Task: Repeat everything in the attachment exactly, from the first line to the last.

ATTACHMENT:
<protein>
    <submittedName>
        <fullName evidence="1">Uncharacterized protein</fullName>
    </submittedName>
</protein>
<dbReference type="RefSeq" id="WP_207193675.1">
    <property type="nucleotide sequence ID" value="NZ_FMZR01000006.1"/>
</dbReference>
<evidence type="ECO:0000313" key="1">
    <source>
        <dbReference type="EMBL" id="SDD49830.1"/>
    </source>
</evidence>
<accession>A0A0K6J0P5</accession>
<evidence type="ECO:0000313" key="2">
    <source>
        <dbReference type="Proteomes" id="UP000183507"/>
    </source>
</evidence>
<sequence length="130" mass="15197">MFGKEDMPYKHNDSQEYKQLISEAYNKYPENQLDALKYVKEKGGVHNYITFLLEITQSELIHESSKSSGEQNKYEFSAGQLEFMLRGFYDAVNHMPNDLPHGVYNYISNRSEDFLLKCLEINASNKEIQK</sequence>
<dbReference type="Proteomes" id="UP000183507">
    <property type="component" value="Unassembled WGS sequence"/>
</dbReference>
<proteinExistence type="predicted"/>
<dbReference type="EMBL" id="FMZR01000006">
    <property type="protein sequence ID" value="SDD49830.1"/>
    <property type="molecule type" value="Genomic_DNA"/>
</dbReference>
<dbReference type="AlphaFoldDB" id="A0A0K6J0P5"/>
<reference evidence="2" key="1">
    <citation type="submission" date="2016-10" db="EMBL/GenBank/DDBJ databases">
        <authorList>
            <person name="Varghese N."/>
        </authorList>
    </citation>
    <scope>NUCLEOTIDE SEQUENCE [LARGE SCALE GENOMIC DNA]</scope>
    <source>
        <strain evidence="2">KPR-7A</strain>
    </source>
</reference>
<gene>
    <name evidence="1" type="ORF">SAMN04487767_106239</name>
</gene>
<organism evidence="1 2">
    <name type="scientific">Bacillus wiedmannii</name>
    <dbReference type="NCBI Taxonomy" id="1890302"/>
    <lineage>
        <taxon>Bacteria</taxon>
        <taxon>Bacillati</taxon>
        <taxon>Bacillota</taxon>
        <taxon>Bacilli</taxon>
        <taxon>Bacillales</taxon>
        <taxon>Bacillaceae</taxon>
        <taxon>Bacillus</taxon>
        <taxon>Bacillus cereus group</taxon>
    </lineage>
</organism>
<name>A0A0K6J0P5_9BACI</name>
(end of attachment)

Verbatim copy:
<protein>
    <submittedName>
        <fullName evidence="1">Uncharacterized protein</fullName>
    </submittedName>
</protein>
<dbReference type="RefSeq" id="WP_207193675.1">
    <property type="nucleotide sequence ID" value="NZ_FMZR01000006.1"/>
</dbReference>
<evidence type="ECO:0000313" key="1">
    <source>
        <dbReference type="EMBL" id="SDD49830.1"/>
    </source>
</evidence>
<accession>A0A0K6J0P5</accession>
<evidence type="ECO:0000313" key="2">
    <source>
        <dbReference type="Proteomes" id="UP000183507"/>
    </source>
</evidence>
<sequence length="130" mass="15197">MFGKEDMPYKHNDSQEYKQLISEAYNKYPENQLDALKYVKEKGGVHNYITFLLEITQSELIHESSKSSGEQNKYEFSAGQLEFMLRGFYDAVNHMPNDLPHGVYNYISNRSEDFLLKCLEINASNKEIQK</sequence>
<dbReference type="Proteomes" id="UP000183507">
    <property type="component" value="Unassembled WGS sequence"/>
</dbReference>
<proteinExistence type="predicted"/>
<dbReference type="EMBL" id="FMZR01000006">
    <property type="protein sequence ID" value="SDD49830.1"/>
    <property type="molecule type" value="Genomic_DNA"/>
</dbReference>
<dbReference type="AlphaFoldDB" id="A0A0K6J0P5"/>
<reference evidence="2" key="1">
    <citation type="submission" date="2016-10" db="EMBL/GenBank/DDBJ databases">
        <authorList>
            <person name="Varghese N."/>
        </authorList>
    </citation>
    <scope>NUCLEOTIDE SEQUENCE [LARGE SCALE GENOMIC DNA]</scope>
    <source>
        <strain evidence="2">KPR-7A</strain>
    </source>
</reference>
<gene>
    <name evidence="1" type="ORF">SAMN04487767_106239</name>
</gene>
<organism evidence="1 2">
    <name type="scientific">Bacillus wiedmannii</name>
    <dbReference type="NCBI Taxonomy" id="1890302"/>
    <lineage>
        <taxon>Bacteria</taxon>
        <taxon>Bacillati</taxon>
        <taxon>Bacillota</taxon>
        <taxon>Bacilli</taxon>
        <taxon>Bacillales</taxon>
        <taxon>Bacillaceae</taxon>
        <taxon>Bacillus</taxon>
        <taxon>Bacillus cereus group</taxon>
    </lineage>
</organism>
<name>A0A0K6J0P5_9BACI</name>